8. Help.  Having help is a really big thing.  I had originally wanted it to be just Clint,  the baby and I when she was first born.  I wanted to have that time alone as a family.  But my mom really wanted to be here, so we ended up not being alone.  It turns out – that was the very best thing.  She was like a silent ninja, she helped us with all the things we didn’t have time to think about or were just simply too tired to care about.  She made coffee in the morning, made sure I had something to eat for breakfast, lunch and dinner, took Luna (our daughter) so we could shower, went to the store when we needed something, cleaned up around the house and did laundry.  She also reassured us when we weren’t sure if what we were doing was the right thing.  After having her here, I’m not sure what we would have done without her.
  9. Time off work and together with the baby.  I think it’s super important for both parents (if there is two) to be able to take some time off to spend at home as a new family.  Clint took a week off, which was wonderful.  It definitely wasn’t enough, but at least it was something. Try to cherish those moments as much as you can too.  Usually things are a blur at this time, but as the days and weeks and months go by you will think longingly to the brief moments you had together as a new family.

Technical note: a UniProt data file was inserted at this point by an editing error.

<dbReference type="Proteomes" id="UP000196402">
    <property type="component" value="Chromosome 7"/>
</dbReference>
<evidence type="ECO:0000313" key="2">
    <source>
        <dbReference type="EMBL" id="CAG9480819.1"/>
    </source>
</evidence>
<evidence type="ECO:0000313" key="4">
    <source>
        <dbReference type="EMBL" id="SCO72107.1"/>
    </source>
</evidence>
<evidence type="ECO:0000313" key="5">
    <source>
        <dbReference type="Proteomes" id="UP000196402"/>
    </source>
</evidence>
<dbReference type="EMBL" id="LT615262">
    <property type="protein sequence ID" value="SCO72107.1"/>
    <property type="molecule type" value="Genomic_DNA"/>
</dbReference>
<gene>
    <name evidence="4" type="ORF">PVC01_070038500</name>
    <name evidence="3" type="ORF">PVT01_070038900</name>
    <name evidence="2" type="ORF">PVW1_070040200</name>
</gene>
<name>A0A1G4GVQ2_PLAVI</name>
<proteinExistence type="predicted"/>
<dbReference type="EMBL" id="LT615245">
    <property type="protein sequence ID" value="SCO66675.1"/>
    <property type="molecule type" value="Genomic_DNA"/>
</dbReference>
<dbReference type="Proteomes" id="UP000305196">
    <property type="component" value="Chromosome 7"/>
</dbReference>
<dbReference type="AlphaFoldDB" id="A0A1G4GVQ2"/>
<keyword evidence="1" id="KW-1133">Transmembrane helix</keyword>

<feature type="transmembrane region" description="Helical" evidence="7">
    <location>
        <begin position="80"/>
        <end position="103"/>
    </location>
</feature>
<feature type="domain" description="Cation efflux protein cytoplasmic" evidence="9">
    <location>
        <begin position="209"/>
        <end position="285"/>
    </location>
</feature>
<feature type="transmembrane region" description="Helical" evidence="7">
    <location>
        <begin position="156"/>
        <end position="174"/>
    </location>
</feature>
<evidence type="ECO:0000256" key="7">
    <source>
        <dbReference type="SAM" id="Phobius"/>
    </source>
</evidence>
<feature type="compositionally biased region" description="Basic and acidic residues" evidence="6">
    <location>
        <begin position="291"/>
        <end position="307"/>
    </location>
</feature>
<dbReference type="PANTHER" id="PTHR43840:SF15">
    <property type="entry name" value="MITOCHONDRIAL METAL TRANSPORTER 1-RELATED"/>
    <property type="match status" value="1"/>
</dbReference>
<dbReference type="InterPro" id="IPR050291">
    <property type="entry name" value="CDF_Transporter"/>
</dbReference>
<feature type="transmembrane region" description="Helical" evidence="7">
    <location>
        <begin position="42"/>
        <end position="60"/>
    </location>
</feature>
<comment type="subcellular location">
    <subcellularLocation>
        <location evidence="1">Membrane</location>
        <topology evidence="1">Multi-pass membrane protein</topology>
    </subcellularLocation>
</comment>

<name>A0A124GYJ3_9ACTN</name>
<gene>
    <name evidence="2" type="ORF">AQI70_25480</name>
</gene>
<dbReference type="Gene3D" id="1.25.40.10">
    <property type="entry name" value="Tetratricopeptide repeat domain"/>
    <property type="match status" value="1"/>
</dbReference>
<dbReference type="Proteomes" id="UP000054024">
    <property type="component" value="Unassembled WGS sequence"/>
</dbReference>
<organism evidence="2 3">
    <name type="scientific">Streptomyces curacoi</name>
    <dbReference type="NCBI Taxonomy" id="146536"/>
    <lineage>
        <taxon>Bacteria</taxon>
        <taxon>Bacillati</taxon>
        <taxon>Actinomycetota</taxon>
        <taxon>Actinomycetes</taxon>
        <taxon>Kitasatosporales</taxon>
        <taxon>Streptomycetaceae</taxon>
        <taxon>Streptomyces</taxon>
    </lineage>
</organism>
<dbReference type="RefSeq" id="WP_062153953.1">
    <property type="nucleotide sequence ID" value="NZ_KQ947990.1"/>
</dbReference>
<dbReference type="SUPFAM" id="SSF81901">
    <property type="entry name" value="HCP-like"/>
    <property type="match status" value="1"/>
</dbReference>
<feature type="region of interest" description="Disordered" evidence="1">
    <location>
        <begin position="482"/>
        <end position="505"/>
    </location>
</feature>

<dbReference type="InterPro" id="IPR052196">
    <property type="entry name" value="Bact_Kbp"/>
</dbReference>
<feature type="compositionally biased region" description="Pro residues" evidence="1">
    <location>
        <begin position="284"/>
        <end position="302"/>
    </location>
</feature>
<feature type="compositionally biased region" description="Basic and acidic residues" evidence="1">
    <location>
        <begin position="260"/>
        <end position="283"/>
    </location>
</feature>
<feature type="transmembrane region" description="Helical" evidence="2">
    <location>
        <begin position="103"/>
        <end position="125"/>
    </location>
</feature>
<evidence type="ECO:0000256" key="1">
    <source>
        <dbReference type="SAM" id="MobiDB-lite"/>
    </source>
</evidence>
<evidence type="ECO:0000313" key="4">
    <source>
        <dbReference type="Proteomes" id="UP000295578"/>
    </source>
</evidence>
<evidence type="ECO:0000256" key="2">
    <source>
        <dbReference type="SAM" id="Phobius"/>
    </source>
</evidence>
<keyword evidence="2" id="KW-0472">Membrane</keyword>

10. The ability to say NO.  I think this is crazy important and also crazy underrated.  I was lucky that our midwife really drove home the idea that you need to rest and that visits from friends and family to meet the baby can wait.  If you’re ok with people being there the first day – then go for it.  But if you’re not, you need to be able to tell people no, that you need time to heal and would love for them to come by on {insert whatever day works for you}. Friends and family visiting can be incredible. It can also be very overwhelming and exhausting.  Be sure to put you and the baby first for at least the first week if not longer.